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Crash of Flight 111

Program Overview

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Note: This program contains information that may be upsetting to students. Please preview it to determine its appropriateness for your classroom.

Sketch of dredge lifting airplane parts from ocean NOVA follows the four-and-a-half year, $39 million investigation into why Swissair Flight 111 crashed on September 2, 1998, killing all 229 passengers.

The program:

  • reviews the series of events that led up to the crash of the McDonnell-Douglas MD-11 plane in the waters off Nova Scotia.

  • chronicles how scientists used evidence to establish how and why the crash occurred.

  • follows the salvage and sorting of hundreds of thousands of pounds of wreckage—such as metal pieces, wires, burnt rugs, and other airplane debris—from 55 meters (180 feet) below the ocean surface.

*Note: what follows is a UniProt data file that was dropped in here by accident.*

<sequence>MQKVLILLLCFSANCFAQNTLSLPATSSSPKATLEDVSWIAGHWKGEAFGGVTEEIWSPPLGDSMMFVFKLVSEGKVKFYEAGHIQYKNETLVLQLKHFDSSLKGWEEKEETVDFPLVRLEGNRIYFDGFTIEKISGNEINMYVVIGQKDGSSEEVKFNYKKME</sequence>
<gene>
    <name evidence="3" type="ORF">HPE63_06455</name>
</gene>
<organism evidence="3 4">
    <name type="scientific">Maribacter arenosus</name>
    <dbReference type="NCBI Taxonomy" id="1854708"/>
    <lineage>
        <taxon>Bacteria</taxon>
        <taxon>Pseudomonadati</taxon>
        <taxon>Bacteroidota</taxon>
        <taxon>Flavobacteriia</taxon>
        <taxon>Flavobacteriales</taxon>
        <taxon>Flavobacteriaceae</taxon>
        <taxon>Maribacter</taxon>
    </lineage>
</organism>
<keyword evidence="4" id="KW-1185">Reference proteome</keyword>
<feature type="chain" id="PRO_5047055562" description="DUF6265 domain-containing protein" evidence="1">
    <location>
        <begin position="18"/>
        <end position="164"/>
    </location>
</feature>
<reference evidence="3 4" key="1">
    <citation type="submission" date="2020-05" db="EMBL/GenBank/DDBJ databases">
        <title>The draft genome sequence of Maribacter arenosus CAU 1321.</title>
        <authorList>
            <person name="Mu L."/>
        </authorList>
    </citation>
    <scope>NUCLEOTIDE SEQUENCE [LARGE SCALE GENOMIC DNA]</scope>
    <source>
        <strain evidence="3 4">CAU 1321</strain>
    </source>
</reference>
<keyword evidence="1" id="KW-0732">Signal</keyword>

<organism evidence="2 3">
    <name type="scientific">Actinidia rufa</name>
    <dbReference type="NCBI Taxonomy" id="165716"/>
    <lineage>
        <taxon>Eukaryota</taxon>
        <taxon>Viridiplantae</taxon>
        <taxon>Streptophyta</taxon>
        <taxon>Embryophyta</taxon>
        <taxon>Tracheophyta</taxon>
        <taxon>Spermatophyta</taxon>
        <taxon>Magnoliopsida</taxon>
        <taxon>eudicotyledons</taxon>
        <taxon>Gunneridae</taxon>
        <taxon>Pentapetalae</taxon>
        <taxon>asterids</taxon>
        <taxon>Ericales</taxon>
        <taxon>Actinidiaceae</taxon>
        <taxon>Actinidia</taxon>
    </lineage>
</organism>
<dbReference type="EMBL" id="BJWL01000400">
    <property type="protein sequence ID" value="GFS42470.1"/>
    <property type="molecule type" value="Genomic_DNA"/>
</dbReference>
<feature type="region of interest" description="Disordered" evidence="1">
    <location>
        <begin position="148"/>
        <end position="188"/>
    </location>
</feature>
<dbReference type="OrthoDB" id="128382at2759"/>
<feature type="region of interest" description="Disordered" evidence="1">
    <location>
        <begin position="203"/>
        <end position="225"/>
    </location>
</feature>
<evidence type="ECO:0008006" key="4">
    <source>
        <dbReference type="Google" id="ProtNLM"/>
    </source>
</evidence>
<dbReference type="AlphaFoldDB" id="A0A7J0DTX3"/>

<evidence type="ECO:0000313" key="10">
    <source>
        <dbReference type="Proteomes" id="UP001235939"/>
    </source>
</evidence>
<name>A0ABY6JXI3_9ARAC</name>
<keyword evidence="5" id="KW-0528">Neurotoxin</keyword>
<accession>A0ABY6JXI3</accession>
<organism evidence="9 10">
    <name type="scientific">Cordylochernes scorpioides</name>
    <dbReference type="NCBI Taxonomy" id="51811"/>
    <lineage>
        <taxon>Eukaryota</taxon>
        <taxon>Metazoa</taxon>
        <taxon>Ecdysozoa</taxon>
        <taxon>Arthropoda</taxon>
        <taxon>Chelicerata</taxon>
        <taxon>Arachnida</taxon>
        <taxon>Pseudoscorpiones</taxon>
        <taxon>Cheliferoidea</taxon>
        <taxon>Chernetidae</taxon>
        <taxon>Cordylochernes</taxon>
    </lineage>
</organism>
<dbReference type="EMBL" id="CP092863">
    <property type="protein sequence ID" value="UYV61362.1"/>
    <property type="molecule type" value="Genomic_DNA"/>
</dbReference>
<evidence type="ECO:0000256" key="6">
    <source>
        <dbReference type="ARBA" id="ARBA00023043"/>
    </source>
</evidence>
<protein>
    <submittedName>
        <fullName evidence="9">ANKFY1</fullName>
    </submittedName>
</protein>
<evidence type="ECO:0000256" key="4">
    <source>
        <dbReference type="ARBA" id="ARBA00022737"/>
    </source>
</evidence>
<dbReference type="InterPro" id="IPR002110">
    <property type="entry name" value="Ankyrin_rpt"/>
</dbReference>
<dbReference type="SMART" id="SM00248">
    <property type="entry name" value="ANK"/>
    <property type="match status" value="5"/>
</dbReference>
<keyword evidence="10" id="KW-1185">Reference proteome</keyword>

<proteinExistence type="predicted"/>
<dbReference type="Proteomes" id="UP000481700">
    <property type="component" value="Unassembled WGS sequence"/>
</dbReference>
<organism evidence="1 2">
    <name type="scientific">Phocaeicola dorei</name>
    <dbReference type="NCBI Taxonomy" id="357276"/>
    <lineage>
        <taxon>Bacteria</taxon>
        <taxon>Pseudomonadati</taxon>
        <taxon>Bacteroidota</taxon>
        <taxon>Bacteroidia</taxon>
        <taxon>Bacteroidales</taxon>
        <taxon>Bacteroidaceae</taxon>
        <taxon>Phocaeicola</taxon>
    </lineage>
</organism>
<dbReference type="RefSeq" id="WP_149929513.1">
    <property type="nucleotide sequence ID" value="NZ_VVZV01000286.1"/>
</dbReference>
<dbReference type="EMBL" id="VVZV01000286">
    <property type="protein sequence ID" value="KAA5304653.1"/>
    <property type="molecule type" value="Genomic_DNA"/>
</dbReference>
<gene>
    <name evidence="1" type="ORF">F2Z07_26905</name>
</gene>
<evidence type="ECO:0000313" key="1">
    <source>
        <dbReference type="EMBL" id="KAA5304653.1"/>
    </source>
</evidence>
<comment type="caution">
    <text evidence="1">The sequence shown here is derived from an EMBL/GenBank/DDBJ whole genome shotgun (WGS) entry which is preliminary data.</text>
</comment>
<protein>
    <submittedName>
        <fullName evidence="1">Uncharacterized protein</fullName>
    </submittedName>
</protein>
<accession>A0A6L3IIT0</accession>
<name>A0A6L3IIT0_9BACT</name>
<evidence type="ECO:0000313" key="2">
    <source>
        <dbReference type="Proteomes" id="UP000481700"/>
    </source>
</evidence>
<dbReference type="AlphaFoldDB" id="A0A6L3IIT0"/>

• shows the recovery of the black box and the subsequent finding that it did not record the final six minutes of flight.

  • details the reassembly of the plane in a hangar in Halifax and the creation of a three-dimensional computer model of the aircraft.

  • demonstrates a variety of tests that investigators conducted, including exposing metal to different levels of heat to determine color changes and performing materials flammability tests.

  • shows how investigators came to reconstruct the series of events that led up to the crash—a damaged wire in the entertainment system gave rise to an electrical arc-generated fire that spread out of sight in the plane's attic area.

  • reviews the recommendations made by the Transportation Safety Board of Canada upon completion of its investigation.

  • notes that the Federal Aviation Administration has given airlines five years to implement the most important recommendation resulting from the investigation—replacing the type of flammable insulation materials found in Swissair Flight 111.

Taping Rights: Can be used up to one year after the program is taped off the air.

Teacher's Guide
Crash of Flight 111
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